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Water Scarcity in the United States

Despite what many people think, water scarcity is a real problem in the United States. Half of the country suffers from a drought at any given moment. Rivers and lakes all around the country are at risk for running dry due to pollution, demands, and various other factors. Meanwhile cities from Los Angeles to Miami are water stressed, meaning residents have to limit their usage. In LA, high temperatures and reduced rainfall created the worst drought for the area in 1,200 years. In Miami, rising sea levels leak into wells and contaminate fresh water supplies used for things such as bathing and drinking.

Even if you don’t live in a water scarce area, limiting your water usage has several benefits:

  • Minimizes the negative effects of drought should one happen
  • Saves money
  • Preserves valuable drinking water
  • Keeps water available for recreation
  • Builds safe and beautiful communities

An easy way to reduce your water consumption is through landscaping. Your traditional English lawn was not designed with the current ecological climate in mind. The amount of water it takes to keep grass green and lush is downright wasteful. Plus, the pesticides and fertilizers you use get washed away and pose a risk of contaminating your area’s water supply. That’s why, in this day and age, it is much smarter to opt out of having a lawn in favor of an yard landscaped with native and water-saving plants.

So break out your gardening gloves and sun hat– we have the best tips for eco-friendly landscaping.

Eco-Friendly Landscaping

If you truly want your yard to be “green,” it’s best to work with plants throughout the color spectrum. Instead of relying on yards and yards of turf, eco-friendly landscaping utilizes local flora that does well in the home’s ecosystem combined with plants that do not need much rain or watering to survive. Xeriscape landscaping is a technique that requires little to no irrigation in order to conserve water.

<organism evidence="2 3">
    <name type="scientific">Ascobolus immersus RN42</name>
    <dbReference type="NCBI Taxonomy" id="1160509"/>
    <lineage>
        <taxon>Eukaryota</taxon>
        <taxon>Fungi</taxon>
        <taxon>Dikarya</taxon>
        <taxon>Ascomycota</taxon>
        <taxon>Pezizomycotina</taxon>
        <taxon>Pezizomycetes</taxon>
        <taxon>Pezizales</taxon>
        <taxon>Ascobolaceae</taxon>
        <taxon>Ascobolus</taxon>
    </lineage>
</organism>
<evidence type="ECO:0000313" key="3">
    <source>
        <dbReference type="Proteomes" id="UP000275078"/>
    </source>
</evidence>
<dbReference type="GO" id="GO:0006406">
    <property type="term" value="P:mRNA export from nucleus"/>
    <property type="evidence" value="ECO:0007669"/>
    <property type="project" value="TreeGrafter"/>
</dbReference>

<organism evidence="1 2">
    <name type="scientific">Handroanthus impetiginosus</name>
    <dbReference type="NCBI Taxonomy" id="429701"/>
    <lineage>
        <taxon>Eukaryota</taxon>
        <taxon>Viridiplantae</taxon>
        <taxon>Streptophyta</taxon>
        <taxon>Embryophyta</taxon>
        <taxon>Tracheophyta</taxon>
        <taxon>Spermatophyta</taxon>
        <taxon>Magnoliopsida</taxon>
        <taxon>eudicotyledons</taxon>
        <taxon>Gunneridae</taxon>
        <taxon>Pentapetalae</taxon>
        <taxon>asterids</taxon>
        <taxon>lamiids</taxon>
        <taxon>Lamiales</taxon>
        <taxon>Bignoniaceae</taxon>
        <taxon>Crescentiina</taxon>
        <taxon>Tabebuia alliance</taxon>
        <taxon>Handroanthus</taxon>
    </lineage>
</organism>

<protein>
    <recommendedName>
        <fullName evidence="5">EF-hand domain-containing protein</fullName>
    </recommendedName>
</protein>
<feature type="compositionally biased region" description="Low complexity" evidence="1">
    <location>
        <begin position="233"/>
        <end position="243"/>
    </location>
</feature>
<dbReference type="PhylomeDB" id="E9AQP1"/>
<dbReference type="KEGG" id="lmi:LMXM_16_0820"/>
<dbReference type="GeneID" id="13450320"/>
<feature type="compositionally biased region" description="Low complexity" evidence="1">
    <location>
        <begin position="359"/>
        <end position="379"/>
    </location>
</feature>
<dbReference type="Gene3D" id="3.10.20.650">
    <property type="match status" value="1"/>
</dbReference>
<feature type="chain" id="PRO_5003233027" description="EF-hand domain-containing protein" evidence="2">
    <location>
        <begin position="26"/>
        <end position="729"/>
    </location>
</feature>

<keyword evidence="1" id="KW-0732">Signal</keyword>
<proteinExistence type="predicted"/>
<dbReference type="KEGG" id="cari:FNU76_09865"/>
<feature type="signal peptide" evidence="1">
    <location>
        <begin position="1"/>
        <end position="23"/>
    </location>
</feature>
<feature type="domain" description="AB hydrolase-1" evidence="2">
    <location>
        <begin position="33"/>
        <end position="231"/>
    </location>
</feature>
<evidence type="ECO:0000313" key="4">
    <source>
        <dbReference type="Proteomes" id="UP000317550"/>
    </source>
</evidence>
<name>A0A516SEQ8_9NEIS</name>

There are various elements to successful xeriscaping:

  • Using a wide variety of plants
  • Grouping plants with similar water needs together
  • Reducing lawn grass
  • Utilizing plants that need little to no water such as cacti and succulents
  • Planting drought-tolerant trees and shrubs
  • Working with native plants to the area

Beyond water conservation, xeriscaping is also environmentally friendly because native plants do not need artificial fertilizers and pesticides to thrive. Foregoing these toxic chemicals keeps them out of your storm drain which protects your area’s water supply. Furthermore, xeriscaping simply looks cooler than your traditional lawn. Instead of having your basic turf covered yard, your home stands out with its colorful use of various plants, flowers, trees, and shrubs.

More Water Conservation Tips for Homeowners

  • Use “grey water” from baths, showers and washing machines to water plants
  • Collect water with a rain barrel.
  • If you do need to water your yard, do it at dusk to prevent unnecessary evaporation.
  • Mulch all your flower beds regularly to contain water at the roots
  • Check for hose or sprinkler leaks regularly.
  • Replace home fixtures with water saving versions.
  • Insulate pipes to heat water faster so you don’t have to leave it on as long.

Plant rain gardens below gutter downspouts that catch dirty runoff while taking advantage of precipitation.

Don’t just delegate water-smart landscaping to the front yard– landscape the backyard as well.

If your family likes to play sports and games on the lawn, consider laying artificial turf that provides a nice, green field with no water and very little maintenance.

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Believe it or not, water scarcity is a real problem in the United States. Homeowners from the east to west coast need to do their part to help conserve water for the future. An easy way to save a lot of water without compromising quality of life is to get rid of your lawn in favor of eco-friendly yard options. Not only do they look unique and preserve water, water conserving yards save you money and time spent on maintenance.

Written By:

Clara Beaufort

 

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